Fife halts contentious Scottish Government survey on pupils’ sexual experiences
Fife has become the latest local authority to raise question marks over a new Scottish Government questionnaire which asks school pupils about their sexual experiences.
Fife Council has agreed to postpone its participation in the Scottish Government’s Health and Wellbeing Census, which will ask youngsters as young as 14 for information about their sexual relationships and contraception, as well as their drinking, drug and smoking habits.
West Lothian Council has already refused to issue the survey in its schools after a review of the questions “brought up significant concerns”, while parents’ group UFT Scotland said the “desire to force kids into growing up too quickly” was “puzzling”.
One question - for pupils in S4 and S6 - probes people’s varying degrees of sexual experience, with multiple choice answers including “oral sex” and “vaginal or anal sex”.
Others quiz teenagers on contraception methods and what age they were when they had sex for the first time.
Amid reservations about the “controversial and inappropriate” nature of some of the questions, Fife councillors have now paused the imminent rollout of the survey pending further scrutiny from the education and children services sub committee.
Conservative councillor Kathleen Leslie, who brought an urgent motion to full council on Thursday, said a closer look was needed as to why the survey is necessary, what questions will be asked of which year groups, who will see any data collected and what use will be made of that information.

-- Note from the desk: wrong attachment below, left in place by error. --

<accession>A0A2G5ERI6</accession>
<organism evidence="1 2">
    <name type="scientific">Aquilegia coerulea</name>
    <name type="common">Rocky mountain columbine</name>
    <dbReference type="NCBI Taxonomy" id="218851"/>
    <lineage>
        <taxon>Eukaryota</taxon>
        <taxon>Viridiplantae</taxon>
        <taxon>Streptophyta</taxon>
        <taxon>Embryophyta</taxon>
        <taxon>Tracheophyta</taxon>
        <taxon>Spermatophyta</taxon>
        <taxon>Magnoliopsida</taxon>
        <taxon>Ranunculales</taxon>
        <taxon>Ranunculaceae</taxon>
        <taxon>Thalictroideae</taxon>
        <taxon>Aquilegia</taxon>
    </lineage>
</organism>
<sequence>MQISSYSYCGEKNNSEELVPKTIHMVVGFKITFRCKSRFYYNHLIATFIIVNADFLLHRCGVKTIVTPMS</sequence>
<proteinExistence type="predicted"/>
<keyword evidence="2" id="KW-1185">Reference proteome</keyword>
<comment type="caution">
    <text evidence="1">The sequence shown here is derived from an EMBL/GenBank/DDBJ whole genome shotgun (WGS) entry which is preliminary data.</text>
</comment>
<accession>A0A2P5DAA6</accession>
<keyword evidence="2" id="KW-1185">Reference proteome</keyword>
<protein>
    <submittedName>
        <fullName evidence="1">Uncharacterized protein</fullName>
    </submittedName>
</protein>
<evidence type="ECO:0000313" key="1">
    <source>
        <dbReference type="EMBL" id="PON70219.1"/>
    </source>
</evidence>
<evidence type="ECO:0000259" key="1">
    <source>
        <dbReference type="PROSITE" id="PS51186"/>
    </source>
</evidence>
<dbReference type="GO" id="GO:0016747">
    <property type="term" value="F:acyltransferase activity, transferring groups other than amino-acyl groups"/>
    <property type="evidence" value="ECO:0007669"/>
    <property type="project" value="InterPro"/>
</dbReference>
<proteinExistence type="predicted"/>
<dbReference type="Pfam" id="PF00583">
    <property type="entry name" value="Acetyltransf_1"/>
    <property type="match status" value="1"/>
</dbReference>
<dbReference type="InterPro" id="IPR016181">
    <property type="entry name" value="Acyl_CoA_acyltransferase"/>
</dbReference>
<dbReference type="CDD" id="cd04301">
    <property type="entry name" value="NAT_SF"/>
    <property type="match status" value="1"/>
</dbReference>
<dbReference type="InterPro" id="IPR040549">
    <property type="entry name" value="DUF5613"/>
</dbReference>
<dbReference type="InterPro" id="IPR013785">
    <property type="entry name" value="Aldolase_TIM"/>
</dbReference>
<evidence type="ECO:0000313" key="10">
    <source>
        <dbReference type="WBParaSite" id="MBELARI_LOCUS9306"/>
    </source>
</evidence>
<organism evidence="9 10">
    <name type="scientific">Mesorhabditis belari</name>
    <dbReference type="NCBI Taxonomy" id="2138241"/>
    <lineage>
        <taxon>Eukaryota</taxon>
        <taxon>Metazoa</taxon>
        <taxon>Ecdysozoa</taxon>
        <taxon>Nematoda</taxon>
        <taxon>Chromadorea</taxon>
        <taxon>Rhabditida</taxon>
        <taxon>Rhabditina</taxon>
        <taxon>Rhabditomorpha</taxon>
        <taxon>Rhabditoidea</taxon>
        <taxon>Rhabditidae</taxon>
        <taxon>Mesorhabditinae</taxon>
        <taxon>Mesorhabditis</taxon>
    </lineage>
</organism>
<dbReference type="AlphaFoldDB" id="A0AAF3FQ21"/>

“The Scottish Government is requesting to add to its already burgeoning collection of data to snoop around what our young people are doing in their lives, outside of the classroom,” she said.
“Not only what sports and activities they enjoy and take part in, but what their sexual preferences and endeavours are.
“It also pries into whether a young person has a boyfriend or girlfriend. That sort of question in itself is deeply personal and can potentially impact on a young person who is struggling with their sexuality or who is not in a relationship.”
Ms Leslie raised questions about anonymity, privacy, data sharing and how involved parents and carers will be in the process, and wondered what might become of youngsters under the age of 16 - and therefore under the age of consent - if they answer ‘yes’ to questions of a sexual nature.
“We’re not asking for the survey to be blocked - we’re asking for caution and for us to consider our position fully before considering whether or not to proceed with it,” she continued.
Her party colleague Dave Dempsey seconded the motion, and asked councillors to consider if they would be happy to answer a question asking if they had used a condom the last time they had vaginal or anal sex.
“Would you think it was impertinent? Would you feel you shouldn’t be asked that?” he noted.
“Would you be outraged, embarrassed or what? Would your constituents suffer the same reaction?
“If your answer is anything other than ‘well yes I’d be perfectly happy to answer that’, then should we be asking these questions of our children without having a very detailed discussion of them in advance.
“We’re not asking it for to be shelved or binned - we’re just asking for it to be given proper scrutiny before it is rolled out.”